Jupiter is set to give Mars and Saturn a run for their money when it comes to being the most talked-about planet in the coming years. The news that Jupiter’s moon Europa contains water vapor plumes helped solidify the Solar System’s biggest planet as a particularly important exploration target, especially when it comes to the search for life. A number of missions, including Juno, which is scheduled to arrive in 2016, have Jupiter in their sights, including the ESA’s JUICE (JUpiter ICy moon Explorer) probe, which is due to launch in 2022. Now it seems that Russia will join the fun, presumably by linking up with the JUICE mission by sending a probe to explore Jupiter’s moon Ganymede.
Previous information from the ESA indicated that they were open to collaborating and carpooling…er, probepooling, provided that the schedules synced. That part will still be necessary, but a late-2013 allocation of $1.5 million dollars from the Russian government to develop the Ganymede probe proposal makes it far more likely that the Russian craft will take to the skies with JUICE.
Roskosmos, the Russian space agency, will award a contract in early February to the best-looking bid submitted by the end of this month. The technical proposal for the mission would be due by November 25, 2015. When the project was first conceived back in 2009, Roskosmos envisioned it as a dual mission involving two separate launches — one for a probe to orbit Ganymede and the other for a craft to land on the moon.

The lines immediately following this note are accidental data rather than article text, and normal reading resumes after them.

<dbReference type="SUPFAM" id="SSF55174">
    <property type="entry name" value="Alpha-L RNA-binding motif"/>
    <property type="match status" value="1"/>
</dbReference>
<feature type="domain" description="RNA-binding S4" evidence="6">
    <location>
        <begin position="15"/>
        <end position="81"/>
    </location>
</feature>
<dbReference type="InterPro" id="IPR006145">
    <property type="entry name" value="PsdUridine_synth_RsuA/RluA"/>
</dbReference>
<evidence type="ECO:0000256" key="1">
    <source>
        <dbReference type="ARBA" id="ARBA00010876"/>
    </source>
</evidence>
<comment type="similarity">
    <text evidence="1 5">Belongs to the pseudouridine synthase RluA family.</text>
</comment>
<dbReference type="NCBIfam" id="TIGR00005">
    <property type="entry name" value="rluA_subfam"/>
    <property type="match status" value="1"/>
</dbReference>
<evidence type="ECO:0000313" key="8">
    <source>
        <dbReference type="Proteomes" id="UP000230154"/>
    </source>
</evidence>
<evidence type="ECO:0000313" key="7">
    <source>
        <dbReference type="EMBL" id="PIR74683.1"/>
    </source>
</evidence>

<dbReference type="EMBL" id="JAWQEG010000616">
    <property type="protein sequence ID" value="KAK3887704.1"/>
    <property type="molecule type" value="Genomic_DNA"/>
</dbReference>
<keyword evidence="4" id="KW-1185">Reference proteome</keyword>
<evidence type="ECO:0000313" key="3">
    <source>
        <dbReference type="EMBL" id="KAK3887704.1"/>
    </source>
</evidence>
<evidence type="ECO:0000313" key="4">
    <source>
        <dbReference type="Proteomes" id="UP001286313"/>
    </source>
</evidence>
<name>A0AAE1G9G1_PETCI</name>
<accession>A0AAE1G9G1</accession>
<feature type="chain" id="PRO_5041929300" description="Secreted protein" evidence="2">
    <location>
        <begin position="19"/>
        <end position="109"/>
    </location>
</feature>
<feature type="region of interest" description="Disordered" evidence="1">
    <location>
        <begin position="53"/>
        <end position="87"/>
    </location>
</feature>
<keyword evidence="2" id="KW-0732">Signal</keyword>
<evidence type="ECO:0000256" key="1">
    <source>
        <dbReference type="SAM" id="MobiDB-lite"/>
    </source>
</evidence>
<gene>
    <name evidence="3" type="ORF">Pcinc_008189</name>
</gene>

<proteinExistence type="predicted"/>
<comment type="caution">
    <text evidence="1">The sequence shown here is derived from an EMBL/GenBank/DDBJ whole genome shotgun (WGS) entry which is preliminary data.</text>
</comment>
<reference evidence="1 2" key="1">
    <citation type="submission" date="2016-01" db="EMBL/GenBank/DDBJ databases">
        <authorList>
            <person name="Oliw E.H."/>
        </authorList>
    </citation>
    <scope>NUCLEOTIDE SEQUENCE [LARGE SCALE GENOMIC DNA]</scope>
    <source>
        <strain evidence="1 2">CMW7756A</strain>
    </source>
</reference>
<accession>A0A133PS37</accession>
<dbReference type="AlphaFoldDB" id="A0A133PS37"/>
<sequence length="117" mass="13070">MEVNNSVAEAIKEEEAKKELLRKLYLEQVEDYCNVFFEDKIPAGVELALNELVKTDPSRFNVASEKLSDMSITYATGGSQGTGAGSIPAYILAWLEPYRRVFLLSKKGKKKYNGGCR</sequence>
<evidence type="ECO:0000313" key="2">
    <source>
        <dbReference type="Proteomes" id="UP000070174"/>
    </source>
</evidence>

In 2007 the ESA announced the EJSM-Laplace mission which was renamed and reformed in 2011 to become the existing JUICE mission, focusing on three of Jupiter’s icy moons: Ganymede, Europa, and Callisto. Ganymede, discovered by our old pal Galileo, is the largest and most massive moon in the Solar System, and as with Europa, scientists believe there’s an ocean under its surface. It’s also the only moon with a confirmed magnetosphere. A few spacecraft, namely the Pioneer 10 and Voyager probe, have provided more information about Ganymede, but an orbiter and a lander (or even just the latter) would undoubtedly yield immeasurably more information and insight than we currently have.
Unlike NASA, Russia’s space program has benefited from an increase in funding. Its allocations grew each year throughout the first decade of the millennium, nearly doubling from 2000 to 2009. This uptick in funding has renewed interest in and feasibility of missions such as the one to Ganymede, and is set to help Russia re-emerge as a major space power. A little healthy competition can’t hurt, right?